Education in Oklahoma

With an educational system made up of public school districts and independent private institutions, Oklahoma had 631,337 students enrolled in 1,849 public primary, secondary, and vocational schools in 540 school districts as of 2006. Oklahoma has the highest enrollment of Native American students in the nation with 120,122 students in the 2005–06 school year. Ranked near the bottom of states in expenditures per student, Oklahoma spent $6,614 for each student in 2005, 47th in the nation, though its growth of total education expenditures between 1992 and 2002 ranked 22nd. The state is among the best in pre-kindergarten education, and the National Institute for Early Education Research rated it first in the United States with regard to standards, quality, and access to pre-kindergarten education in 2004, calling it a model for early childhood schooling. While high school dropout rates decreased 29 percent between 2005 and 2006, Oklahoma ranked in the bottom three states in the nation for retaining high school seniors, with a 3.2 percent dropout rate. In 2004, the state ranked 36th in the nation for the relative number of adults with high school diplomas, though at 85.2 percent, it had the highest rate among southern states.

Oklahoma State University, The University of Oklahoma, and The University of Central Oklahoma are the largest public institutions of higher education in Oklahoma, operating through one primary campus and satellite campuses throughout the state. The two state universities, along with Oklahoma City University and the University of Tulsa, rank among the country's best in undergraduate business programs, The University of Tulsa College of Law, Oklahoma City University's School of Law, and the University of Oklahoma College of Law are the state's only ABA accredited institutions. The University of Oklahoma and University of Tulsa are in the top percentage of universities nationally for academic ratings, with the University of Tulsa the only university ranked in the top 100. Oklahoma holds eleven public regional universities, including Northeastern State University, the second-oldest institution of higher education west of the Mississippi River, also containing the only College of Optometry in Oklahoma and the largest enrollment of Native American students in the nation by percentage and amount. Langston University is Oklahoma's only historically black college. Six of the state's universities were placed in the Princeton Review's list of best 122 regional colleges in 2007, and three made the list of top colleges for best value. The state has 54 post-secondary technical institutions operated by Oklahoma's CareerTech program for training in specific fields of industry or trade.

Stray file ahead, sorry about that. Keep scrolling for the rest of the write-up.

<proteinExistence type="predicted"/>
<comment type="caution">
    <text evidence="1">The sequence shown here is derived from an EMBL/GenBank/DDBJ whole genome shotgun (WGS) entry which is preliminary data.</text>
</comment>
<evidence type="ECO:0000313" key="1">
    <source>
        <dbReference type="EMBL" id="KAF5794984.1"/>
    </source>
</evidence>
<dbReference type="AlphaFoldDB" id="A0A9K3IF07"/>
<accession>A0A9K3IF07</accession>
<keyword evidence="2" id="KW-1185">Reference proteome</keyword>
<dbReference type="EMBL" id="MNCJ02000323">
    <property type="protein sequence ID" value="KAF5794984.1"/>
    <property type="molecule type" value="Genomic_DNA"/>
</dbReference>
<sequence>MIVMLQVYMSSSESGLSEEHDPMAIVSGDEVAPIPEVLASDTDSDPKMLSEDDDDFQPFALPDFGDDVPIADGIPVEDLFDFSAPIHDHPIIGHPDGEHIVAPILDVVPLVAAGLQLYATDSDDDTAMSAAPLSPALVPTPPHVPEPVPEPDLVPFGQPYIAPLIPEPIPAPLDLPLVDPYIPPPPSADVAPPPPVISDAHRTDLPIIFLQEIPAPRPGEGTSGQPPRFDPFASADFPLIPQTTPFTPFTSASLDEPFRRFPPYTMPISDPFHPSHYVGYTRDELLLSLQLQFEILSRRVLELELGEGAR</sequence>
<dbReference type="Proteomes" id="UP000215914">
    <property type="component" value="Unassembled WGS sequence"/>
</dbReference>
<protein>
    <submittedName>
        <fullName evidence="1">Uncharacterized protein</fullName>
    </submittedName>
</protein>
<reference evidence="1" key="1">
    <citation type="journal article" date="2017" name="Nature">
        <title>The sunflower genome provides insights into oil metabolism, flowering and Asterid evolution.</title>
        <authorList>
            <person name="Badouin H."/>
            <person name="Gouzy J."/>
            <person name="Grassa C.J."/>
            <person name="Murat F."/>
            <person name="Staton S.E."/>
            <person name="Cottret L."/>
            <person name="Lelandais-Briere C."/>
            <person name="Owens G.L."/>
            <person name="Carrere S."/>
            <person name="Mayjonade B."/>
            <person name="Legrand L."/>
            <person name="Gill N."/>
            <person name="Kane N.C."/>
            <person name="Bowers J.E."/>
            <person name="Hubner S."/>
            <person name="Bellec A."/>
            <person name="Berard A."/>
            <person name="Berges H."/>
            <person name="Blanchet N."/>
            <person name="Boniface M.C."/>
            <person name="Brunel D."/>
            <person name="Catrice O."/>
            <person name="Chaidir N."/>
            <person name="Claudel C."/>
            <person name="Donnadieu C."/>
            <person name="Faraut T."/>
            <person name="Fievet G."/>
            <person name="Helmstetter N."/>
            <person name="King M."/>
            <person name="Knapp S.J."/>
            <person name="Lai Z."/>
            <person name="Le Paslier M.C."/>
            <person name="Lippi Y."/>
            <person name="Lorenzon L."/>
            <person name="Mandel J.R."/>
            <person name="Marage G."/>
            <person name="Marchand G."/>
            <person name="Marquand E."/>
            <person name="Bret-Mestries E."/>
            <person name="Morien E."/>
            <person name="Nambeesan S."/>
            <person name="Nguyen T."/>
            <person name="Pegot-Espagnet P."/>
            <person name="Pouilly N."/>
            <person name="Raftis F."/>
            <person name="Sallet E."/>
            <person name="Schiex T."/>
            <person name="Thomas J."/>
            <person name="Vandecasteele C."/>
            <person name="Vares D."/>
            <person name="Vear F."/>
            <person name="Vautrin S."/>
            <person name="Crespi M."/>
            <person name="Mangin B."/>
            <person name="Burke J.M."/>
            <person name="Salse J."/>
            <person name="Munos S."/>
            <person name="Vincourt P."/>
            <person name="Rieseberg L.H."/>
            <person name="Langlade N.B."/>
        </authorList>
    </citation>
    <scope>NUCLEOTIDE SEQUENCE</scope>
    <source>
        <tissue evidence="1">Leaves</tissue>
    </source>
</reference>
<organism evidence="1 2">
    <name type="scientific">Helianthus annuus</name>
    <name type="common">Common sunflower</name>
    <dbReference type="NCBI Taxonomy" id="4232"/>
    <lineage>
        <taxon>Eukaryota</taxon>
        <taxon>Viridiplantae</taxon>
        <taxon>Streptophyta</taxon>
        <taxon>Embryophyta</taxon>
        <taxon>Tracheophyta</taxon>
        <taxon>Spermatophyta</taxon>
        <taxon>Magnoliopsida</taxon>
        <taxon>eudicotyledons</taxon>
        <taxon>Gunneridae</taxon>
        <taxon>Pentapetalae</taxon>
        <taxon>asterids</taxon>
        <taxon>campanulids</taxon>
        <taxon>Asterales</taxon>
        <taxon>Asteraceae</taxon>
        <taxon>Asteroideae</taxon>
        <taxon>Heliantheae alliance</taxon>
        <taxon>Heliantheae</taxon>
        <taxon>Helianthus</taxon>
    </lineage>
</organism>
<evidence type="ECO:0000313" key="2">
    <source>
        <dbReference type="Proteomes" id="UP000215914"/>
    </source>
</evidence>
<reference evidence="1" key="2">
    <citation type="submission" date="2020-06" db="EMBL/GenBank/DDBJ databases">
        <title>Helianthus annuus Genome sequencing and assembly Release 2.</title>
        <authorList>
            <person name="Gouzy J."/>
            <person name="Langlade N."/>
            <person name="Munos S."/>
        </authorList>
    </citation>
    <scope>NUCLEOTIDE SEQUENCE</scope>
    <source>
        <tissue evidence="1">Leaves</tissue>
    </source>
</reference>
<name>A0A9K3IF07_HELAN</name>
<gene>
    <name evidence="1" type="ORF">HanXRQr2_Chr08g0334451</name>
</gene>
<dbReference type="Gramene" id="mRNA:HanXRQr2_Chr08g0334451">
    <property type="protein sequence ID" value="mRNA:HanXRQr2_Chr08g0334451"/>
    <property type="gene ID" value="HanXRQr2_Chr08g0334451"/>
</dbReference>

In the 2007–2008 school year, there were 181,973 undergraduate students, 20,014 graduate students, and 4,395 first-professional degree students enrolled in Oklahoma colleges. Of these students, 18,892 received a bachelor's degree, 5,386 received a masters degree, and 462 received a first professional degree. This means the state of Oklahoma produces an average of 38,278 degree-holders per completions component (i.e. July 1, 2007 – June 30, 2008). The national average is 68,322 total degrees awarded per completions component.